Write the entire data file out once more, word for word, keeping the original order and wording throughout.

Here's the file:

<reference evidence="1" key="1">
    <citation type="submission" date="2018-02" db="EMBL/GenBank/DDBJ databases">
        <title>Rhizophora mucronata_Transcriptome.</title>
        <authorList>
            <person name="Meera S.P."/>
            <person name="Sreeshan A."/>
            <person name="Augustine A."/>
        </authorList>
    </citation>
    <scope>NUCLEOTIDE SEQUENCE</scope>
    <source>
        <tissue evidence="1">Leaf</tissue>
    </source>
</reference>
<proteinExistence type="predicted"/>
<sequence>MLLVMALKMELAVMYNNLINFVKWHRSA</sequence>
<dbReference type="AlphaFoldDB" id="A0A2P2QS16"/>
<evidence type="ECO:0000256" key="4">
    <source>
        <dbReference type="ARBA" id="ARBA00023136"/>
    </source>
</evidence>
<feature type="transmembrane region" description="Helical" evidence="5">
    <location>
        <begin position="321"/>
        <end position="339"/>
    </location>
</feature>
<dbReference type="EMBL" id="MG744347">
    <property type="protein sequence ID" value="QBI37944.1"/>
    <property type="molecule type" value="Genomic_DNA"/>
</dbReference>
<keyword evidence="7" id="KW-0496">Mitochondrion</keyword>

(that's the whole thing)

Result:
<reference evidence="1" key="1">
    <citation type="submission" date="2018-02" db="EMBL/GenBank/DDBJ databases">
        <title>Rhizophora mucronata_Transcriptome.</title>
        <authorList>
            <person name="Meera S.P."/>
            <person name="Sreeshan A."/>
            <person name="Augustine A."/>
        </authorList>
    </citation>
    <scope>NUCLEOTIDE SEQUENCE</scope>
    <source>
        <tissue evidence="1">Leaf</tissue>
    </source>
</reference>
<proteinExistence type="predicted"/>
<sequence>MLLVMALKMELAVMYNNLINFVKWHRSA</sequence>
<dbReference type="AlphaFoldDB" id="A0A2P2QS16"/>
<evidence type="ECO:0000256" key="4">
    <source>
        <dbReference type="ARBA" id="ARBA00023136"/>
    </source>
</evidence>
<feature type="transmembrane region" description="Helical" evidence="5">
    <location>
        <begin position="321"/>
        <end position="339"/>
    </location>
</feature>
<dbReference type="EMBL" id="MG744347">
    <property type="protein sequence ID" value="QBI37944.1"/>
    <property type="molecule type" value="Genomic_DNA"/>
</dbReference>
<keyword evidence="7" id="KW-0496">Mitochondrion</keyword>